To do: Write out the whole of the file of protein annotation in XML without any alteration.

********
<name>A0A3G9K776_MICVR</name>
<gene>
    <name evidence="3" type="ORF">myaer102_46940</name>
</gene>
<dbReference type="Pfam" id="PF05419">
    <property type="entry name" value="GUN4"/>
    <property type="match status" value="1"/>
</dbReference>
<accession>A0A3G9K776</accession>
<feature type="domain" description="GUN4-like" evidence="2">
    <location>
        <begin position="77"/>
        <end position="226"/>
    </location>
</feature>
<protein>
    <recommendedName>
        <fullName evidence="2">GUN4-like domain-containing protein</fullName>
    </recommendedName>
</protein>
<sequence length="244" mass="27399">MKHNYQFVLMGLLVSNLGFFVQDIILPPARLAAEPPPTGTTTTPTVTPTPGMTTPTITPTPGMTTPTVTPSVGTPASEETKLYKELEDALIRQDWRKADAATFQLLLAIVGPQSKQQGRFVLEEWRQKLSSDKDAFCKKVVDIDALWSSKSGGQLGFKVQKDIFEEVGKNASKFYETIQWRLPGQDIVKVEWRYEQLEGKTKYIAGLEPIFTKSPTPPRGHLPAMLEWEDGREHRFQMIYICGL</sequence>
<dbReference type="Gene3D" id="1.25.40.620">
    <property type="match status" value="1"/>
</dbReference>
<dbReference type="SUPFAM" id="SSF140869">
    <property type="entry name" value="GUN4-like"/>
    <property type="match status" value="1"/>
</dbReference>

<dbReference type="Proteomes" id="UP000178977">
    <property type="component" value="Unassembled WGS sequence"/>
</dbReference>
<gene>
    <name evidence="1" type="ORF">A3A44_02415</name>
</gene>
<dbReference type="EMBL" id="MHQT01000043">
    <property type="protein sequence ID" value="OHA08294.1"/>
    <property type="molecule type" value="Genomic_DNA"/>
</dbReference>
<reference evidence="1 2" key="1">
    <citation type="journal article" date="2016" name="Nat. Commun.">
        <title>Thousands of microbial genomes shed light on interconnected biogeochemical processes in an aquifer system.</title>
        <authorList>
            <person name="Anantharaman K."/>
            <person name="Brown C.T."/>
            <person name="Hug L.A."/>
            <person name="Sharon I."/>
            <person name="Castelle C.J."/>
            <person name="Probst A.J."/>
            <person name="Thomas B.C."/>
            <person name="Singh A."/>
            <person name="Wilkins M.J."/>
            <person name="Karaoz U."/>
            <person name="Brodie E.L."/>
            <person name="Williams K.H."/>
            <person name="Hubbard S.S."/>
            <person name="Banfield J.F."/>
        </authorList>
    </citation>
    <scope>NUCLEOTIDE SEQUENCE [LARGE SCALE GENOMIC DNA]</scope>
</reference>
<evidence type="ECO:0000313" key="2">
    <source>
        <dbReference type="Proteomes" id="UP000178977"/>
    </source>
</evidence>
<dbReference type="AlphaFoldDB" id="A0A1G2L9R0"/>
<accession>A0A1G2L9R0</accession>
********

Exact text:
<name>A0A3G9K776_MICVR</name>
<gene>
    <name evidence="3" type="ORF">myaer102_46940</name>
</gene>
<dbReference type="Pfam" id="PF05419">
    <property type="entry name" value="GUN4"/>
    <property type="match status" value="1"/>
</dbReference>
<accession>A0A3G9K776</accession>
<feature type="domain" description="GUN4-like" evidence="2">
    <location>
        <begin position="77"/>
        <end position="226"/>
    </location>
</feature>
<protein>
    <recommendedName>
        <fullName evidence="2">GUN4-like domain-containing protein</fullName>
    </recommendedName>
</protein>
<sequence length="244" mass="27399">MKHNYQFVLMGLLVSNLGFFVQDIILPPARLAAEPPPTGTTTTPTVTPTPGMTTPTITPTPGMTTPTVTPSVGTPASEETKLYKELEDALIRQDWRKADAATFQLLLAIVGPQSKQQGRFVLEEWRQKLSSDKDAFCKKVVDIDALWSSKSGGQLGFKVQKDIFEEVGKNASKFYETIQWRLPGQDIVKVEWRYEQLEGKTKYIAGLEPIFTKSPTPPRGHLPAMLEWEDGREHRFQMIYICGL</sequence>
<dbReference type="Gene3D" id="1.25.40.620">
    <property type="match status" value="1"/>
</dbReference>
<dbReference type="SUPFAM" id="SSF140869">
    <property type="entry name" value="GUN4-like"/>
    <property type="match status" value="1"/>
</dbReference>

<dbReference type="Proteomes" id="UP000178977">
    <property type="component" value="Unassembled WGS sequence"/>
</dbReference>
<gene>
    <name evidence="1" type="ORF">A3A44_02415</name>
</gene>
<dbReference type="EMBL" id="MHQT01000043">
    <property type="protein sequence ID" value="OHA08294.1"/>
    <property type="molecule type" value="Genomic_DNA"/>
</dbReference>
<reference evidence="1 2" key="1">
    <citation type="journal article" date="2016" name="Nat. Commun.">
        <title>Thousands of microbial genomes shed light on interconnected biogeochemical processes in an aquifer system.</title>
        <authorList>
            <person name="Anantharaman K."/>
            <person name="Brown C.T."/>
            <person name="Hug L.A."/>
            <person name="Sharon I."/>
            <person name="Castelle C.J."/>
            <person name="Probst A.J."/>
            <person name="Thomas B.C."/>
            <person name="Singh A."/>
            <person name="Wilkins M.J."/>
            <person name="Karaoz U."/>
            <person name="Brodie E.L."/>
            <person name="Williams K.H."/>
            <person name="Hubbard S.S."/>
            <person name="Banfield J.F."/>
        </authorList>
    </citation>
    <scope>NUCLEOTIDE SEQUENCE [LARGE SCALE GENOMIC DNA]</scope>
</reference>
<evidence type="ECO:0000313" key="2">
    <source>
        <dbReference type="Proteomes" id="UP000178977"/>
    </source>
</evidence>
<dbReference type="AlphaFoldDB" id="A0A1G2L9R0"/>
<accession>A0A1G2L9R0</accession>